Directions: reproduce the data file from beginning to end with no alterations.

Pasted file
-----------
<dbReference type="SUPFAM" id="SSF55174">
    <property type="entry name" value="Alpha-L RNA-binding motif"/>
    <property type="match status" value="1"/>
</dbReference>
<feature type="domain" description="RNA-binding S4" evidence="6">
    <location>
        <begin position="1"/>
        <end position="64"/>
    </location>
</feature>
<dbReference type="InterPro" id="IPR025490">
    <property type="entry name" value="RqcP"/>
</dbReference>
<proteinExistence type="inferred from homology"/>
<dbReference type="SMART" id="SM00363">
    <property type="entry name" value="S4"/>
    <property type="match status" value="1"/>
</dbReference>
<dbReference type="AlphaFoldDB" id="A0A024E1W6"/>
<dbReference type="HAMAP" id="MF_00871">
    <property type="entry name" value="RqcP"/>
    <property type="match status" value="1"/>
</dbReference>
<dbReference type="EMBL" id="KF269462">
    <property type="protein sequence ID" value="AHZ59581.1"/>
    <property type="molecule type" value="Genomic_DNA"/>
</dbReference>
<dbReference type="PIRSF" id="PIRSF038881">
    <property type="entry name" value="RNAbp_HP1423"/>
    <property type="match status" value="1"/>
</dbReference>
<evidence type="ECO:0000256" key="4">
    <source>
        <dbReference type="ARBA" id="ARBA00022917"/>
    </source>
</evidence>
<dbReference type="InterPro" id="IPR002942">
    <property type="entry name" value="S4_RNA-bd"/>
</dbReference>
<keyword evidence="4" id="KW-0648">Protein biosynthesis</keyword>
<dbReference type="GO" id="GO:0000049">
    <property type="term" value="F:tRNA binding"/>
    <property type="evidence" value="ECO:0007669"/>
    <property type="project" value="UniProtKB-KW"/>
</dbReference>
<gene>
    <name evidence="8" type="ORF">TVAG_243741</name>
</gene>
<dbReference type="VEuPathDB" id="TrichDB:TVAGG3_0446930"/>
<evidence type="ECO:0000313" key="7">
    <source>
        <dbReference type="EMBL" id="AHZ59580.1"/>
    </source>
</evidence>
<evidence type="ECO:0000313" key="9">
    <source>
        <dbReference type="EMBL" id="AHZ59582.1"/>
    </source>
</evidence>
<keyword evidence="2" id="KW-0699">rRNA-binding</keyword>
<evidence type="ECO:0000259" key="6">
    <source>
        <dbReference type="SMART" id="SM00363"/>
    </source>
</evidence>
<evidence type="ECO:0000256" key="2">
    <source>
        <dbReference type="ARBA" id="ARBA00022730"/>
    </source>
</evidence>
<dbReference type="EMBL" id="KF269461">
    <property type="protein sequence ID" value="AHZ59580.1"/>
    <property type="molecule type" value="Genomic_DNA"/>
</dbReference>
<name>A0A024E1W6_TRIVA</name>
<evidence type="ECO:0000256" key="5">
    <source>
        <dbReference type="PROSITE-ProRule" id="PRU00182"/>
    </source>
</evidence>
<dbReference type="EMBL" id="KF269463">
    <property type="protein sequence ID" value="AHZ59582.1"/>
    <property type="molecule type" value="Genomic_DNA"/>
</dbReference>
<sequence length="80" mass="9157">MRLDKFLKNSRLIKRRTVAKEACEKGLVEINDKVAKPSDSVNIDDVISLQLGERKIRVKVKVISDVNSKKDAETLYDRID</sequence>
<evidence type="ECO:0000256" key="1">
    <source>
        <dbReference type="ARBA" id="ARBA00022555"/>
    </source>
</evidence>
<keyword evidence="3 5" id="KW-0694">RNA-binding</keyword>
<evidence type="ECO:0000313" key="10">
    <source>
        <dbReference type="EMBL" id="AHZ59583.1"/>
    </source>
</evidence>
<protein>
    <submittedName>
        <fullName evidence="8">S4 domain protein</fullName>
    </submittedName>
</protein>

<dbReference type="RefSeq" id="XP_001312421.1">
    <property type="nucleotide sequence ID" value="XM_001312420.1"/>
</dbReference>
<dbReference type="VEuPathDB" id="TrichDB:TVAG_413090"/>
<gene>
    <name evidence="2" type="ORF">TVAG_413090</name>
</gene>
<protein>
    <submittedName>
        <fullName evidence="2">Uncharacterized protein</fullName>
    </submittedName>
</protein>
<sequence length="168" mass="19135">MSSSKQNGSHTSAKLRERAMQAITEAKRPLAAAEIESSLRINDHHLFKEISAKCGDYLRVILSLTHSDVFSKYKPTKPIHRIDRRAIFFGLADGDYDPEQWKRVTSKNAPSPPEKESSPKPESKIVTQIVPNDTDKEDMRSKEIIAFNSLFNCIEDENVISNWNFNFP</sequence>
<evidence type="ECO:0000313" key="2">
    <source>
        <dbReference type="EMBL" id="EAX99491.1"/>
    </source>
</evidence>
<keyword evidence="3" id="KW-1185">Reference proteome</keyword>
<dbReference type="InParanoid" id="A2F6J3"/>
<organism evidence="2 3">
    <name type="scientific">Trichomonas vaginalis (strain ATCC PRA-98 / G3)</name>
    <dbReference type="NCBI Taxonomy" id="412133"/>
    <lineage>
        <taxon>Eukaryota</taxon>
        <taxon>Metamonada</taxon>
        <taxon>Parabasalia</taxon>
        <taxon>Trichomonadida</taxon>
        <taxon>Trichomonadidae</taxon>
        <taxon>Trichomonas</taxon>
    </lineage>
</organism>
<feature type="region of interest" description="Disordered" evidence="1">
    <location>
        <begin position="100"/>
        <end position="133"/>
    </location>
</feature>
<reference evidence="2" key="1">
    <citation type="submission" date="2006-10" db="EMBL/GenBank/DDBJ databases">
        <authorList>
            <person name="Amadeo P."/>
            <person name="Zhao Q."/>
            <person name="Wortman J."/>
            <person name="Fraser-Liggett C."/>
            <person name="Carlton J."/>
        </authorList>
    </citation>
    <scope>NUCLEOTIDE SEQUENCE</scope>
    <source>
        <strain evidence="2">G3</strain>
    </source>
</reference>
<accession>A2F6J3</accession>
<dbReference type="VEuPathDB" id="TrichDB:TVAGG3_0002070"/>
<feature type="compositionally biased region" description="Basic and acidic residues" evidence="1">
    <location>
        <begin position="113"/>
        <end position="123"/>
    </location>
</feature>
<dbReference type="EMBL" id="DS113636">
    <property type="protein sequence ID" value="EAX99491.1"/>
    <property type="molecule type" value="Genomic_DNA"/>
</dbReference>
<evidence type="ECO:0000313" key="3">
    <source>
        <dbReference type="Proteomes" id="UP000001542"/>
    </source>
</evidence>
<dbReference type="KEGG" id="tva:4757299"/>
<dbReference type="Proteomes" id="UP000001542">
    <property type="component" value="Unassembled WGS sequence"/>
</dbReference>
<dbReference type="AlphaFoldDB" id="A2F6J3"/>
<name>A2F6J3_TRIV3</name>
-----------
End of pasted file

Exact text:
<dbReference type="SUPFAM" id="SSF55174">
    <property type="entry name" value="Alpha-L RNA-binding motif"/>
    <property type="match status" value="1"/>
</dbReference>
<feature type="domain" description="RNA-binding S4" evidence="6">
    <location>
        <begin position="1"/>
        <end position="64"/>
    </location>
</feature>
<dbReference type="InterPro" id="IPR025490">
    <property type="entry name" value="RqcP"/>
</dbReference>
<proteinExistence type="inferred from homology"/>
<dbReference type="SMART" id="SM00363">
    <property type="entry name" value="S4"/>
    <property type="match status" value="1"/>
</dbReference>
<dbReference type="AlphaFoldDB" id="A0A024E1W6"/>
<dbReference type="HAMAP" id="MF_00871">
    <property type="entry name" value="RqcP"/>
    <property type="match status" value="1"/>
</dbReference>
<dbReference type="EMBL" id="KF269462">
    <property type="protein sequence ID" value="AHZ59581.1"/>
    <property type="molecule type" value="Genomic_DNA"/>
</dbReference>
<dbReference type="PIRSF" id="PIRSF038881">
    <property type="entry name" value="RNAbp_HP1423"/>
    <property type="match status" value="1"/>
</dbReference>
<evidence type="ECO:0000256" key="4">
    <source>
        <dbReference type="ARBA" id="ARBA00022917"/>
    </source>
</evidence>
<dbReference type="InterPro" id="IPR002942">
    <property type="entry name" value="S4_RNA-bd"/>
</dbReference>
<keyword evidence="4" id="KW-0648">Protein biosynthesis</keyword>
<dbReference type="GO" id="GO:0000049">
    <property type="term" value="F:tRNA binding"/>
    <property type="evidence" value="ECO:0007669"/>
    <property type="project" value="UniProtKB-KW"/>
</dbReference>
<gene>
    <name evidence="8" type="ORF">TVAG_243741</name>
</gene>
<dbReference type="VEuPathDB" id="TrichDB:TVAGG3_0446930"/>
<evidence type="ECO:0000313" key="7">
    <source>
        <dbReference type="EMBL" id="AHZ59580.1"/>
    </source>
</evidence>
<evidence type="ECO:0000313" key="9">
    <source>
        <dbReference type="EMBL" id="AHZ59582.1"/>
    </source>
</evidence>
<keyword evidence="2" id="KW-0699">rRNA-binding</keyword>
<evidence type="ECO:0000259" key="6">
    <source>
        <dbReference type="SMART" id="SM00363"/>
    </source>
</evidence>
<evidence type="ECO:0000256" key="2">
    <source>
        <dbReference type="ARBA" id="ARBA00022730"/>
    </source>
</evidence>
<dbReference type="EMBL" id="KF269461">
    <property type="protein sequence ID" value="AHZ59580.1"/>
    <property type="molecule type" value="Genomic_DNA"/>
</dbReference>
<name>A0A024E1W6_TRIVA</name>
<evidence type="ECO:0000256" key="5">
    <source>
        <dbReference type="PROSITE-ProRule" id="PRU00182"/>
    </source>
</evidence>
<dbReference type="EMBL" id="KF269463">
    <property type="protein sequence ID" value="AHZ59582.1"/>
    <property type="molecule type" value="Genomic_DNA"/>
</dbReference>
<sequence length="80" mass="9157">MRLDKFLKNSRLIKRRTVAKEACEKGLVEINDKVAKPSDSVNIDDVISLQLGERKIRVKVKVISDVNSKKDAETLYDRID</sequence>
<evidence type="ECO:0000256" key="1">
    <source>
        <dbReference type="ARBA" id="ARBA00022555"/>
    </source>
</evidence>
<keyword evidence="3 5" id="KW-0694">RNA-binding</keyword>
<evidence type="ECO:0000313" key="10">
    <source>
        <dbReference type="EMBL" id="AHZ59583.1"/>
    </source>
</evidence>
<protein>
    <submittedName>
        <fullName evidence="8">S4 domain protein</fullName>
    </submittedName>
</protein>

<dbReference type="RefSeq" id="XP_001312421.1">
    <property type="nucleotide sequence ID" value="XM_001312420.1"/>
</dbReference>
<dbReference type="VEuPathDB" id="TrichDB:TVAG_413090"/>
<gene>
    <name evidence="2" type="ORF">TVAG_413090</name>
</gene>
<protein>
    <submittedName>
        <fullName evidence="2">Uncharacterized protein</fullName>
    </submittedName>
</protein>
<sequence length="168" mass="19135">MSSSKQNGSHTSAKLRERAMQAITEAKRPLAAAEIESSLRINDHHLFKEISAKCGDYLRVILSLTHSDVFSKYKPTKPIHRIDRRAIFFGLADGDYDPEQWKRVTSKNAPSPPEKESSPKPESKIVTQIVPNDTDKEDMRSKEIIAFNSLFNCIEDENVISNWNFNFP</sequence>
<evidence type="ECO:0000313" key="2">
    <source>
        <dbReference type="EMBL" id="EAX99491.1"/>
    </source>
</evidence>
<keyword evidence="3" id="KW-1185">Reference proteome</keyword>
<dbReference type="InParanoid" id="A2F6J3"/>
<organism evidence="2 3">
    <name type="scientific">Trichomonas vaginalis (strain ATCC PRA-98 / G3)</name>
    <dbReference type="NCBI Taxonomy" id="412133"/>
    <lineage>
        <taxon>Eukaryota</taxon>
        <taxon>Metamonada</taxon>
        <taxon>Parabasalia</taxon>
        <taxon>Trichomonadida</taxon>
        <taxon>Trichomonadidae</taxon>
        <taxon>Trichomonas</taxon>
    </lineage>
</organism>
<feature type="region of interest" description="Disordered" evidence="1">
    <location>
        <begin position="100"/>
        <end position="133"/>
    </location>
</feature>
<reference evidence="2" key="1">
    <citation type="submission" date="2006-10" db="EMBL/GenBank/DDBJ databases">
        <authorList>
            <person name="Amadeo P."/>
            <person name="Zhao Q."/>
            <person name="Wortman J."/>
            <person name="Fraser-Liggett C."/>
            <person name="Carlton J."/>
        </authorList>
    </citation>
    <scope>NUCLEOTIDE SEQUENCE</scope>
    <source>
        <strain evidence="2">G3</strain>
    </source>
</reference>
<accession>A2F6J3</accession>
<dbReference type="VEuPathDB" id="TrichDB:TVAGG3_0002070"/>
<feature type="compositionally biased region" description="Basic and acidic residues" evidence="1">
    <location>
        <begin position="113"/>
        <end position="123"/>
    </location>
</feature>
<dbReference type="EMBL" id="DS113636">
    <property type="protein sequence ID" value="EAX99491.1"/>
    <property type="molecule type" value="Genomic_DNA"/>
</dbReference>
<evidence type="ECO:0000313" key="3">
    <source>
        <dbReference type="Proteomes" id="UP000001542"/>
    </source>
</evidence>
<dbReference type="KEGG" id="tva:4757299"/>
<dbReference type="Proteomes" id="UP000001542">
    <property type="component" value="Unassembled WGS sequence"/>
</dbReference>
<dbReference type="AlphaFoldDB" id="A2F6J3"/>
<name>A2F6J3_TRIV3</name>